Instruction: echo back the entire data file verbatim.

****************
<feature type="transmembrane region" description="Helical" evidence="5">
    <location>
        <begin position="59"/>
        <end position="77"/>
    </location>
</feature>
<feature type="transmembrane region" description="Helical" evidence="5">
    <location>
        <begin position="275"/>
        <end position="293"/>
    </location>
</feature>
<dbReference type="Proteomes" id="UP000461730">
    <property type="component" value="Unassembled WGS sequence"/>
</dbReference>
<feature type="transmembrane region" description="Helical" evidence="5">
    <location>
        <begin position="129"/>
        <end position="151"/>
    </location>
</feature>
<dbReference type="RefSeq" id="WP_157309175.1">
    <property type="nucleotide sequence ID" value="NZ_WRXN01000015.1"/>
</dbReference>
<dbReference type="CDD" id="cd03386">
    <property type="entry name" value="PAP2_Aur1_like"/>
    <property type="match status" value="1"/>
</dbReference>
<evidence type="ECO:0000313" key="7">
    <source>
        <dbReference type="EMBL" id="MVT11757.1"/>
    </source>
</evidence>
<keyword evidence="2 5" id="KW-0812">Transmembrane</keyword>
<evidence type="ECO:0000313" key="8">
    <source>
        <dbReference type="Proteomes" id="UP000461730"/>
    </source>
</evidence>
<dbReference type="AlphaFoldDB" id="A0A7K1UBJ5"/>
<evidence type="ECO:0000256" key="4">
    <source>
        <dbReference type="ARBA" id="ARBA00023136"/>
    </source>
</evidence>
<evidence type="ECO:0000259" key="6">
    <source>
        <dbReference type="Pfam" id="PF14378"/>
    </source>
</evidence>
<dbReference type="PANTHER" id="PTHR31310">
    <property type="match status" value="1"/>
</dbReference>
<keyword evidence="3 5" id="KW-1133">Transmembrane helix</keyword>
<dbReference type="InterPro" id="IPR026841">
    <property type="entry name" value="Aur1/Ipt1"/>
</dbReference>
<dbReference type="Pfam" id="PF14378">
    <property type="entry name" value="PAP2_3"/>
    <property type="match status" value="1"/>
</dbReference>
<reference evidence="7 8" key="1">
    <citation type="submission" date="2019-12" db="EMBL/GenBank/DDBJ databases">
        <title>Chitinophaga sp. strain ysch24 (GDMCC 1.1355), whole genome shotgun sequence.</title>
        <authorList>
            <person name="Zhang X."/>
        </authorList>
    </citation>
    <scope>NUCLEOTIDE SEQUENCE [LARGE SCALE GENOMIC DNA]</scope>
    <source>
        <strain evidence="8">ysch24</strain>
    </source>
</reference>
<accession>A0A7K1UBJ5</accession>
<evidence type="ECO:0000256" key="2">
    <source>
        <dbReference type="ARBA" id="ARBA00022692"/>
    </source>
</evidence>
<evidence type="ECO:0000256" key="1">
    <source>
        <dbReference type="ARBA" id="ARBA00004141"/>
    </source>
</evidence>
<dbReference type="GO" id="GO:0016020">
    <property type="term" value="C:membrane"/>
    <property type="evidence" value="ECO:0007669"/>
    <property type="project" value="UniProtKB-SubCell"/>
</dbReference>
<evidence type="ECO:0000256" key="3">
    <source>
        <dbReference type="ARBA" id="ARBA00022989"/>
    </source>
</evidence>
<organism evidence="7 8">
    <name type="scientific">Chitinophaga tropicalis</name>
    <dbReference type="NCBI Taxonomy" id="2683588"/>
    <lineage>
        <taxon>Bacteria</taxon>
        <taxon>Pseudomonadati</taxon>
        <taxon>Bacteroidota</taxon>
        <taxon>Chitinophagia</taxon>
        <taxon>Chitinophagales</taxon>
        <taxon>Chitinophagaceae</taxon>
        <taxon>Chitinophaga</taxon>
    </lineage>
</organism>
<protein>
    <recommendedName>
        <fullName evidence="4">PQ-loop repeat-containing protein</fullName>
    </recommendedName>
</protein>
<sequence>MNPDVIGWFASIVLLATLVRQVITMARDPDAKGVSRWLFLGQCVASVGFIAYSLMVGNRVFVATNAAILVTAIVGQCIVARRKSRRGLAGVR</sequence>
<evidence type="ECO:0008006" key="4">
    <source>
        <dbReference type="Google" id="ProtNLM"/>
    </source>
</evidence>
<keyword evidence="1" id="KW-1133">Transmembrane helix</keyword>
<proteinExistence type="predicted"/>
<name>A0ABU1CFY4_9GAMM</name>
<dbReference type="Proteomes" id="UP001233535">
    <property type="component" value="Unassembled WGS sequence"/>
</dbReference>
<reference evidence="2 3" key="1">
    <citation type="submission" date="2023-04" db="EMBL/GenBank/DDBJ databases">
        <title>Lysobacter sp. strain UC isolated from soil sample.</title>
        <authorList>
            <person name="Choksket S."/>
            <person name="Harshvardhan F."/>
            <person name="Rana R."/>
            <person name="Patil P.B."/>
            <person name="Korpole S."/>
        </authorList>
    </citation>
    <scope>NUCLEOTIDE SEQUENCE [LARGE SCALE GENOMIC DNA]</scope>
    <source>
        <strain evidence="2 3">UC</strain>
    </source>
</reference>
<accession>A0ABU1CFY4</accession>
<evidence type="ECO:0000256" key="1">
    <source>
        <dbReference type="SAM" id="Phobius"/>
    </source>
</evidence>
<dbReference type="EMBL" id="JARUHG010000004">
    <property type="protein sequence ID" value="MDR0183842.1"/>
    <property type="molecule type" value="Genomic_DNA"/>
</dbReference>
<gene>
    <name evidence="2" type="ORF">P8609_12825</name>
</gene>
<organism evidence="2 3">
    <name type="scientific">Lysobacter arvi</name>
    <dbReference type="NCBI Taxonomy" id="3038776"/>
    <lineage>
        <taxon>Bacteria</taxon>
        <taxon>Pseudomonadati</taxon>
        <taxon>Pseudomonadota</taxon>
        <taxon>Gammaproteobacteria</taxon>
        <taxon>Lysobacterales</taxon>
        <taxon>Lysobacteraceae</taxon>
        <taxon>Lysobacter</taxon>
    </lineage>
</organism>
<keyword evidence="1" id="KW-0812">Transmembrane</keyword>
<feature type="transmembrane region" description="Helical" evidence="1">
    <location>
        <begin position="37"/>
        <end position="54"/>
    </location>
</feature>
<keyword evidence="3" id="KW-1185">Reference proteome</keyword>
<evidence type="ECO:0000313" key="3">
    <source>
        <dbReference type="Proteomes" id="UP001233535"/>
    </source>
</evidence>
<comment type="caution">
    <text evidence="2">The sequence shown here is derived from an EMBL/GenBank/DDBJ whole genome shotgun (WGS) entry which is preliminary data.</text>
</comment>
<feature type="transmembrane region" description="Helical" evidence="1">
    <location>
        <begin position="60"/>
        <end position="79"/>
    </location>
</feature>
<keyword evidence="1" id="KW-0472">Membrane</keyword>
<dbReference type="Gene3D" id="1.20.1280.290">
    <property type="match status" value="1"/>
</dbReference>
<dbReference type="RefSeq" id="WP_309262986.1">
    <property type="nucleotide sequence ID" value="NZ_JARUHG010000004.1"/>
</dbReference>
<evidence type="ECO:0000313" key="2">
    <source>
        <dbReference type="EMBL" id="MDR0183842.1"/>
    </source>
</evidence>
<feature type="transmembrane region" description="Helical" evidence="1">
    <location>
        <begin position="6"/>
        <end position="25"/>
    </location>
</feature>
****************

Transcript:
<feature type="transmembrane region" description="Helical" evidence="5">
    <location>
        <begin position="59"/>
        <end position="77"/>
    </location>
</feature>
<feature type="transmembrane region" description="Helical" evidence="5">
    <location>
        <begin position="275"/>
        <end position="293"/>
    </location>
</feature>
<dbReference type="Proteomes" id="UP000461730">
    <property type="component" value="Unassembled WGS sequence"/>
</dbReference>
<feature type="transmembrane region" description="Helical" evidence="5">
    <location>
        <begin position="129"/>
        <end position="151"/>
    </location>
</feature>
<dbReference type="RefSeq" id="WP_157309175.1">
    <property type="nucleotide sequence ID" value="NZ_WRXN01000015.1"/>
</dbReference>
<dbReference type="CDD" id="cd03386">
    <property type="entry name" value="PAP2_Aur1_like"/>
    <property type="match status" value="1"/>
</dbReference>
<evidence type="ECO:0000313" key="7">
    <source>
        <dbReference type="EMBL" id="MVT11757.1"/>
    </source>
</evidence>
<keyword evidence="2 5" id="KW-0812">Transmembrane</keyword>
<evidence type="ECO:0000313" key="8">
    <source>
        <dbReference type="Proteomes" id="UP000461730"/>
    </source>
</evidence>
<dbReference type="AlphaFoldDB" id="A0A7K1UBJ5"/>
<evidence type="ECO:0000256" key="4">
    <source>
        <dbReference type="ARBA" id="ARBA00023136"/>
    </source>
</evidence>
<evidence type="ECO:0000259" key="6">
    <source>
        <dbReference type="Pfam" id="PF14378"/>
    </source>
</evidence>
<dbReference type="PANTHER" id="PTHR31310">
    <property type="match status" value="1"/>
</dbReference>
<keyword evidence="3 5" id="KW-1133">Transmembrane helix</keyword>
<dbReference type="InterPro" id="IPR026841">
    <property type="entry name" value="Aur1/Ipt1"/>
</dbReference>
<dbReference type="Pfam" id="PF14378">
    <property type="entry name" value="PAP2_3"/>
    <property type="match status" value="1"/>
</dbReference>
<reference evidence="7 8" key="1">
    <citation type="submission" date="2019-12" db="EMBL/GenBank/DDBJ databases">
        <title>Chitinophaga sp. strain ysch24 (GDMCC 1.1355), whole genome shotgun sequence.</title>
        <authorList>
            <person name="Zhang X."/>
        </authorList>
    </citation>
    <scope>NUCLEOTIDE SEQUENCE [LARGE SCALE GENOMIC DNA]</scope>
    <source>
        <strain evidence="8">ysch24</strain>
    </source>
</reference>
<accession>A0A7K1UBJ5</accession>
<evidence type="ECO:0000256" key="2">
    <source>
        <dbReference type="ARBA" id="ARBA00022692"/>
    </source>
</evidence>
<evidence type="ECO:0000256" key="1">
    <source>
        <dbReference type="ARBA" id="ARBA00004141"/>
    </source>
</evidence>
<dbReference type="GO" id="GO:0016020">
    <property type="term" value="C:membrane"/>
    <property type="evidence" value="ECO:0007669"/>
    <property type="project" value="UniProtKB-SubCell"/>
</dbReference>
<evidence type="ECO:0000256" key="3">
    <source>
        <dbReference type="ARBA" id="ARBA00022989"/>
    </source>
</evidence>
<organism evidence="7 8">
    <name type="scientific">Chitinophaga tropicalis</name>
    <dbReference type="NCBI Taxonomy" id="2683588"/>
    <lineage>
        <taxon>Bacteria</taxon>
        <taxon>Pseudomonadati</taxon>
        <taxon>Bacteroidota</taxon>
        <taxon>Chitinophagia</taxon>
        <taxon>Chitinophagales</taxon>
        <taxon>Chitinophagaceae</taxon>
        <taxon>Chitinophaga</taxon>
    </lineage>
</organism>
<protein>
    <recommendedName>
        <fullName evidence="4">PQ-loop repeat-containing protein</fullName>
    </recommendedName>
</protein>
<sequence>MNPDVIGWFASIVLLATLVRQVITMARDPDAKGVSRWLFLGQCVASVGFIAYSLMVGNRVFVATNAAILVTAIVGQCIVARRKSRRGLAGVR</sequence>
<evidence type="ECO:0008006" key="4">
    <source>
        <dbReference type="Google" id="ProtNLM"/>
    </source>
</evidence>
<keyword evidence="1" id="KW-1133">Transmembrane helix</keyword>
<proteinExistence type="predicted"/>
<name>A0ABU1CFY4_9GAMM</name>
<dbReference type="Proteomes" id="UP001233535">
    <property type="component" value="Unassembled WGS sequence"/>
</dbReference>
<reference evidence="2 3" key="1">
    <citation type="submission" date="2023-04" db="EMBL/GenBank/DDBJ databases">
        <title>Lysobacter sp. strain UC isolated from soil sample.</title>
        <authorList>
            <person name="Choksket S."/>
            <person name="Harshvardhan F."/>
            <person name="Rana R."/>
            <person name="Patil P.B."/>
            <person name="Korpole S."/>
        </authorList>
    </citation>
    <scope>NUCLEOTIDE SEQUENCE [LARGE SCALE GENOMIC DNA]</scope>
    <source>
        <strain evidence="2 3">UC</strain>
    </source>
</reference>
<accession>A0ABU1CFY4</accession>
<evidence type="ECO:0000256" key="1">
    <source>
        <dbReference type="SAM" id="Phobius"/>
    </source>
</evidence>
<dbReference type="EMBL" id="JARUHG010000004">
    <property type="protein sequence ID" value="MDR0183842.1"/>
    <property type="molecule type" value="Genomic_DNA"/>
</dbReference>
<gene>
    <name evidence="2" type="ORF">P8609_12825</name>
</gene>
<organism evidence="2 3">
    <name type="scientific">Lysobacter arvi</name>
    <dbReference type="NCBI Taxonomy" id="3038776"/>
    <lineage>
        <taxon>Bacteria</taxon>
        <taxon>Pseudomonadati</taxon>
        <taxon>Pseudomonadota</taxon>
        <taxon>Gammaproteobacteria</taxon>
        <taxon>Lysobacterales</taxon>
        <taxon>Lysobacteraceae</taxon>
        <taxon>Lysobacter</taxon>
    </lineage>
</organism>
<keyword evidence="1" id="KW-0812">Transmembrane</keyword>
<feature type="transmembrane region" description="Helical" evidence="1">
    <location>
        <begin position="37"/>
        <end position="54"/>
    </location>
</feature>
<keyword evidence="3" id="KW-1185">Reference proteome</keyword>
<evidence type="ECO:0000313" key="3">
    <source>
        <dbReference type="Proteomes" id="UP001233535"/>
    </source>
</evidence>
<comment type="caution">
    <text evidence="2">The sequence shown here is derived from an EMBL/GenBank/DDBJ whole genome shotgun (WGS) entry which is preliminary data.</text>
</comment>
<feature type="transmembrane region" description="Helical" evidence="1">
    <location>
        <begin position="60"/>
        <end position="79"/>
    </location>
</feature>
<keyword evidence="1" id="KW-0472">Membrane</keyword>
<dbReference type="Gene3D" id="1.20.1280.290">
    <property type="match status" value="1"/>
</dbReference>
<dbReference type="RefSeq" id="WP_309262986.1">
    <property type="nucleotide sequence ID" value="NZ_JARUHG010000004.1"/>
</dbReference>
<evidence type="ECO:0000313" key="2">
    <source>
        <dbReference type="EMBL" id="MDR0183842.1"/>
    </source>
</evidence>
<feature type="transmembrane region" description="Helical" evidence="1">
    <location>
        <begin position="6"/>
        <end position="25"/>
    </location>
</feature>